Three Secrets to Sighting in Your Irons

By Paul Carlson
Posted in #Skills
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Three Secrets to Sighting in Your Irons

October 7th, 2020

9:55 runtime

If you’re going to run an AR-pattern rifle like the SAINT, you’re going to need some kind of a sighting system on top. All SAINT variants in the line — the SAINT, the SAINT Victor and the SAINT Edge — ship with “iron sights” (either flip-up rear or both flip-up front and rear) that could serve as your primary sighting system. Additionally, if you’re planning on mounting an optic, they can serve nicely as a back-up.

The rear sight of the SAINT Victor controls the windage (or side to side adjustment) of the sights.

However you plan on using the included sights on your SAINT, they need to be adjusted to make sure that your rifle hits where you want it to. Unfortunately, sighting in your rifle can be a frustrating experience if you don’t know the tips and tricks to getting it done quickly and easily.

Over the years, I’ve developed a process that helps me get the job done without a lot of hassle. I most often use these tips when throwing an optic onto a rifle like a SAINT for testing, but they work for any type of sights and apply to any rifle!

A rifle like the SAINT Victor in 5.56 is undeniably accurate, but you have to make sure your sights are correctly dialed in.

Let’s boil the process down to its most basic — start big, close and stable.

Start Big

I’ve been in situations where the targets on hand were the opposite of big. Most often, it’s been a sheet of paper with a dot from a marker. This is not the best-case scenario. I prefer a big, fresh target when I’m sighting in. It doesn’t have to be fancy. Just big. Seeing a theme here?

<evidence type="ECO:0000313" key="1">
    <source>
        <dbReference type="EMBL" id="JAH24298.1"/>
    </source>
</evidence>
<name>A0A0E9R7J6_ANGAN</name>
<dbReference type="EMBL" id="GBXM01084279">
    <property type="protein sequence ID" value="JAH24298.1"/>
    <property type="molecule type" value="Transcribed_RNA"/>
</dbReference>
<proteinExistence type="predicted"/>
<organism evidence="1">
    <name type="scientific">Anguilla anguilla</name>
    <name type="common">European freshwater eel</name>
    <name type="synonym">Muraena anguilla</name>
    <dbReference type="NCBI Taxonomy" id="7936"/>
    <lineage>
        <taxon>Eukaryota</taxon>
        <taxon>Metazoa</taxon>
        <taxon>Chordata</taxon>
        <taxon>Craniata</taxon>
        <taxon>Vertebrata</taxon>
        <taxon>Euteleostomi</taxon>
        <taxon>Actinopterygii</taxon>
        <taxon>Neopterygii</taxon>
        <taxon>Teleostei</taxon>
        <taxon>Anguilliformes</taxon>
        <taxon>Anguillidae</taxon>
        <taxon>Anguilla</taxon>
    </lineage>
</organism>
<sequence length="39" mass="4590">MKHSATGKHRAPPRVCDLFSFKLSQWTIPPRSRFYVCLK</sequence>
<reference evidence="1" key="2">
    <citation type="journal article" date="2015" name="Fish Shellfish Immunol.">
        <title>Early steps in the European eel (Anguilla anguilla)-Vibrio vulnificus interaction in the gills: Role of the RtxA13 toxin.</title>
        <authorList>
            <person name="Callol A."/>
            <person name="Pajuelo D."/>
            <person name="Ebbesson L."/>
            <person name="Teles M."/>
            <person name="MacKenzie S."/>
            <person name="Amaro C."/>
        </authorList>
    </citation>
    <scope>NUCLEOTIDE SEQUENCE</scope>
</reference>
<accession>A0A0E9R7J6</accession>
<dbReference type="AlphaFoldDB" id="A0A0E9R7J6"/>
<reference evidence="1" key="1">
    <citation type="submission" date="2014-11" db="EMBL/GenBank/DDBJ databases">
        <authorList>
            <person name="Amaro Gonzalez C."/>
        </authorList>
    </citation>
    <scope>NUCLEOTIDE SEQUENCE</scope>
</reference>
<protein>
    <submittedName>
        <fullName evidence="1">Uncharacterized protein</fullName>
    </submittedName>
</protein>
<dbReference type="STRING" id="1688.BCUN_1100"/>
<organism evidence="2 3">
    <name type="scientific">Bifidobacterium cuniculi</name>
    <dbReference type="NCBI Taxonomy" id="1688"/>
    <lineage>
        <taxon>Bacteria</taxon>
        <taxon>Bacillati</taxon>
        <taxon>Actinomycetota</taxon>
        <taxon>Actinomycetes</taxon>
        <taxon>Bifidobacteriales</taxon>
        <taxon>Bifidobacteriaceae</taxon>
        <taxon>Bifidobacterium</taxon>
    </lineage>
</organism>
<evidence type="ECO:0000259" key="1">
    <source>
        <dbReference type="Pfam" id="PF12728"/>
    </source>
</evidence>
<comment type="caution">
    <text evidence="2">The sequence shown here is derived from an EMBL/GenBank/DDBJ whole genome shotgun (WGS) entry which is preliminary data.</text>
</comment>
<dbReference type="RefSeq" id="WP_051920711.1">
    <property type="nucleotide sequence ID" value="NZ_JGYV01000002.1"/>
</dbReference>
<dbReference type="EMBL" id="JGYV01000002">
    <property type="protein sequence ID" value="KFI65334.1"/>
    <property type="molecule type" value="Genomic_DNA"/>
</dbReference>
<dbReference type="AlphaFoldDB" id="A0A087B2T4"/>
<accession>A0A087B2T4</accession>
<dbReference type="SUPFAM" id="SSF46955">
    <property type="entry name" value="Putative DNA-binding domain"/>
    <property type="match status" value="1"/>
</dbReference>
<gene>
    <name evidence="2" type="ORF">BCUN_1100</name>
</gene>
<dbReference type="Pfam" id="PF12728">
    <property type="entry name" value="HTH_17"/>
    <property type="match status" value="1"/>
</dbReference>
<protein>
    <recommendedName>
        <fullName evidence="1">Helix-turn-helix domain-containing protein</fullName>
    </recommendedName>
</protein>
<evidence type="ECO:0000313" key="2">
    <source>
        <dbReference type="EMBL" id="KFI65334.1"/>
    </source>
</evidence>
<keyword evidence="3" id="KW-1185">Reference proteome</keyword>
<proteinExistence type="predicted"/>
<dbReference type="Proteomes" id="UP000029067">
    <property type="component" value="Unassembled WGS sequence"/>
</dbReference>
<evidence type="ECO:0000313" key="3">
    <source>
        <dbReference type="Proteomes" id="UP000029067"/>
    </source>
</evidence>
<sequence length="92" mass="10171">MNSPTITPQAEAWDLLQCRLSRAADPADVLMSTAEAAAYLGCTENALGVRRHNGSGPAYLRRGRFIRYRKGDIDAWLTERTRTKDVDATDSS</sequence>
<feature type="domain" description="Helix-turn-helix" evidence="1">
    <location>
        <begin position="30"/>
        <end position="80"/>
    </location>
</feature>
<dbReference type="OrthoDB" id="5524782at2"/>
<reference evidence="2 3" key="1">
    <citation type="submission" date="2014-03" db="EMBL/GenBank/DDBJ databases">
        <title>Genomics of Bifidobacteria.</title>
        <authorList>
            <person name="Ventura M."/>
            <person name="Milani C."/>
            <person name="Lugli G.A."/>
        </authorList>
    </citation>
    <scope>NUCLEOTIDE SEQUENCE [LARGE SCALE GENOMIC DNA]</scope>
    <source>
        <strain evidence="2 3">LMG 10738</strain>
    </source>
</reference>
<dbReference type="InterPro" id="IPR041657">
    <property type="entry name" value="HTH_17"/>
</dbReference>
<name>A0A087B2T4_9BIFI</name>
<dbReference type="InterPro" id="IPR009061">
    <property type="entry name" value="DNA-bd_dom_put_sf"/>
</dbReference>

Something as simple as a sandbag can make for a solid and stable shooting rest.

Why do I want this? The large surface area gives you plenty of room for your sights to be off, but still be on paper. There is nothing more frustrating than firing a group of five shots, walking downrange and having to guess where your rounds went because there isn’t a mark on the paper.

Your target could be something as simple as a section of cardboard from an appliance box, an old scrap of plywood that was lying in the garage, or a long piece of craft paper you poach from your kid’s art supplies. It could even be a bunch of sheets of regular paper taped together and hung from an old backer. You don’t need fancy, just effective.

The rear folding back-up sight has both a large and a small ( the latter is shown in the upward position) aperture peep sight.

The key is to have plenty of room and a point of aim.

Start Close

This goes right along with starting big and for the very same reason. Identifiable hits on paper early helps to ensure quick success.

Rotating the front sight post clockwise lowers the post and raises the point of impact.

It doesn’t matter whether you are going to sight your SAINT AR in at 25, 36, 50 or 100 yards — start in close. If your sights are off, the farther away the target is and the greater the time your rounds have to deviate from your point of aim. Rounds that don’t hit your target leave you wondering how to adjust your sights.